Utility in RA is limited because of the short duration and need for 4x/day dosing

Indications for use is similar to aspirin
less likely to produce adverse effects than aspirin or indomethacin --- but NV are still most common side-effects
May negate aspirins cardioprotective effects by antagonizing aspirins irreversible platelet inhibition
naproxen (Naprosyn; Alleve)
One of most frequently prescribed NSAIDS

T1/2 that allows 2x/day dosing

All of the typical NSAID uses
Moderate – severe post-op pain
Acute musculoskeletal disorders
RA, OA etc.
Acute gout
As far as toxicity risk …. About middle of the road … with ~14% incidence of GI effects

Toxicity profile similar to other NSAIDS
nabumetone (Relafen)
Only NON-acid NSAID in current use
A prodrug (ketone) converted to ‘active’ acid form which resembles naproxen

T1/2 allows Once a day dosing!!!

Kidney plays an important elimination role …. reduce doses when kidneys aren’t working well
Side effects and uses are similar to others
Less effect on GI tract
Expensive (~ 2x naproxen)
piroxicam (Feldane)
Long half-life due to enterohepatic cycling
Allows once a day dosing!!
Indications and side-effects similar to other NSAIDS but
Aspirin may decrease piroxicam levels by 20%

Use cautiously in elderly --- improved compliance may increase nephrotoxic potential and GI ulceration and bleeding risk.
Selective COX 2 inhibitors
celecoxib (Celebrex)**
meloxicam (Mobic)**
rofecoxib (Vioxx)
valdecoxib (Bextra)
COX 2 inhibitors
RELATIVELY more selective for COX 2
Less effect on GI tract and coagulation (procoagulants?)
GI still are most common adverse effects
kidney function impaired as with other NSAIDs
Dosing is once or 2x/day
Drug interactions still being defined but seems less than other NSAIDS
increased incidence of MIs associated with use of COX 2 inhibitors ?? (not cardioprotective) has forced these from the market … except for celecoxib (Celebrex) & meloxicam (Mobic)

Some cancers highly express COX 2
Over expression has been associated with decreased survival rate
COX 2 inhibitors may be useful in prevention and treatment of such tumors!!
GI toxicity of NSAIDS lowest
celecoxib (Celebrex)
nabumetone ( Relafen)
etodolac (Lodine)
sulindac (Clinoril)
GI toxicity of NSAIDS-medium
diclofenac (Votaren)
*ibuprofen (Motrin)
*aspirin (generic)
tolmetin (Tolectin)
*ketoprofen (Orudis)
*naproxen (Naprosyn)
GI toxicity of NSAIDS-highest
flurbinoprofen (Ansaid)
fenoprofen (Nalfon)
meclofenamate (Meclomen)
piroxicam (Feldane)
indomethacin (Indocin)
oxaprozin (Daypro)
Misoprostol and NSAIDS
NSAIDs inhibit PG synthesis to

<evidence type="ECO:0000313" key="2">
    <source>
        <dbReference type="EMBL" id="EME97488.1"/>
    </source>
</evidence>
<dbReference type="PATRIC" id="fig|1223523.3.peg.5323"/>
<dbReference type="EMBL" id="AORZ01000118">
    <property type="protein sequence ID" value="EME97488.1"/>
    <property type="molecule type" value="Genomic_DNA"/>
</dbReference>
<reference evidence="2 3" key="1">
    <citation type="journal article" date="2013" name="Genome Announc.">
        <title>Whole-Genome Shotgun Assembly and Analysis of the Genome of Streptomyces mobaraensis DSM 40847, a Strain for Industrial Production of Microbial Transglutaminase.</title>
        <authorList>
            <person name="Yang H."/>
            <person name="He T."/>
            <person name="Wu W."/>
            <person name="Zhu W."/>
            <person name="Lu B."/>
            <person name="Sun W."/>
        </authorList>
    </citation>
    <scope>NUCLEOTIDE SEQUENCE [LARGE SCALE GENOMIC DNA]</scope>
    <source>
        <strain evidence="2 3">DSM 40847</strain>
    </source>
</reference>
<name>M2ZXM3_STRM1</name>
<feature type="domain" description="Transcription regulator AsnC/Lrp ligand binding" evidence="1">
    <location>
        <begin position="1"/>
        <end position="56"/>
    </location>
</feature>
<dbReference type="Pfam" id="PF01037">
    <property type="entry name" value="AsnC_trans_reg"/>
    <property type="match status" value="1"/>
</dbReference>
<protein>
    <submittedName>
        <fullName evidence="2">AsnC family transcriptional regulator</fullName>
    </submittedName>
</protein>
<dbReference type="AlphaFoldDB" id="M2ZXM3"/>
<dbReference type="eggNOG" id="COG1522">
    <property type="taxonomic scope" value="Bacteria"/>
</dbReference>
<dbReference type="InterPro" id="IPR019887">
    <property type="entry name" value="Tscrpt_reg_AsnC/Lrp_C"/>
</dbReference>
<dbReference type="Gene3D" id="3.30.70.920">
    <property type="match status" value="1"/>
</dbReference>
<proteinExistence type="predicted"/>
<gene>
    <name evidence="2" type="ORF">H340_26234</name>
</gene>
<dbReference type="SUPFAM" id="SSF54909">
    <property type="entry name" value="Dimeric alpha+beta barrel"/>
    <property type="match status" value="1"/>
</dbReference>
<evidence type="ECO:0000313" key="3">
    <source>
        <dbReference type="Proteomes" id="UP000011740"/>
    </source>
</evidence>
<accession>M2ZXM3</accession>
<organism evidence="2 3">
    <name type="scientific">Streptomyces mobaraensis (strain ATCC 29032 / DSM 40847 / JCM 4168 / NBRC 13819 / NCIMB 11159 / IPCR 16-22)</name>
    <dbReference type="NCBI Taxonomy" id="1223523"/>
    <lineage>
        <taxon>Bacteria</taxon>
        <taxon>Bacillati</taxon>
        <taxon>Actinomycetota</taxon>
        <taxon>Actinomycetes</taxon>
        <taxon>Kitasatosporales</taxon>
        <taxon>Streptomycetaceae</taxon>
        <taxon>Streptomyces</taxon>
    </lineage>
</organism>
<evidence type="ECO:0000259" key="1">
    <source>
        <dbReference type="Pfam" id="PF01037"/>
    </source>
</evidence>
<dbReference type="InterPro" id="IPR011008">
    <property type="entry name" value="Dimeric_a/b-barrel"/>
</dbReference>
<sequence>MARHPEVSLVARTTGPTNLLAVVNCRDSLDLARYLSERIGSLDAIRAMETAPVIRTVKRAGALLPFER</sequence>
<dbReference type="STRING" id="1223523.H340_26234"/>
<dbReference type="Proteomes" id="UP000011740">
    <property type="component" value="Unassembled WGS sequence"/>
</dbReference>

Increase gastric acid production
Decrease protective bicarb and mucin production
Misoprostol a PGE1 analog
Decreases gastric acid production
Stimulates bicarb and mucin production
Combination of diclofenac + misoprostol (Arthrotec) is a useful combined product for patients that are high risk for GI toxicity.
Can prescribe separately
Proton pump inhibitors may also be used to decrease GI toxicities
Acetaminophen - not an NSAID!!
No significant antiinflammatory effects
Used as an analgesic and antipyretic
Inhibits COX mostly in CNS
Mostly eliminated by phase 2 reactions
Small portion metabolized by hepatic P450 system
Half life and dose are similar to aspirin
Acetaminophen - not an NSAID!!
Has little or no effect on:
Platelet aggregation
CV system
Acid-base balance
Uric acid secretion
Doesn’t significantly produce:
Gastric irritation
GI erosion
Used for pain and fever relief
Especially when aspirin can’t be used
Kids with viral infections
Patients on anticoagulants
Gouty patients on uricosurics
Adverse effects
Dose-dependent hepatic necrosis
Usually in acute overdose
Acetaminophen – acute toxicity
NV anorexia abdominal pain
Severe hepatic necrosis
When you see effects of the damage --- it’s too late!!
NAC (N-acetylcysteine) given in 24hr usually will protect liver
Get blood levels ---- estimate time of poisoning ---- if level is high ----- start giving large doses of very stinky stuff (rotten egg smell) …. IV prep is now available!!

Kidneys may also suffer necrosis
A severe hypoglycemia may be seen with acute toxicity
DMARDS are more toxic than NSAIDS
Traditionally DMARDS were reserved for later in disorder


Most have no antipyretic or analgesic properties

The mechanism of most of them is not well defined --- although many seem to interfere with function of lymphocytes and may work by inhibiting the immune system
In more recent years
Realized that:
RA progresses aggressively and rapidly in majority of RA
many DMARDS can slow the progress if introduced earlier
Sooooooo now many start with them as soon as RA is diagnosed

MTX has been introduced earlier in RA with significant impact on the disorder
Gold standard’ of treatment in RA (DMARD of choice for most RA pts)
Anti-rheumatic mechanism is unknown

Today is most frequently chosen as the initial treatment of RA usually along with selective COX II inhibitors or etanercept
Anti-RA effects began earlier than gold, penicillamine, antimalarial ( ~ 6 weeks)

SE less severe in treatment of RA because lower doses than in cancer chemo ---- but greater tendency for hepatic problems (cirrhosis), pneumonitis and mucosal ulcers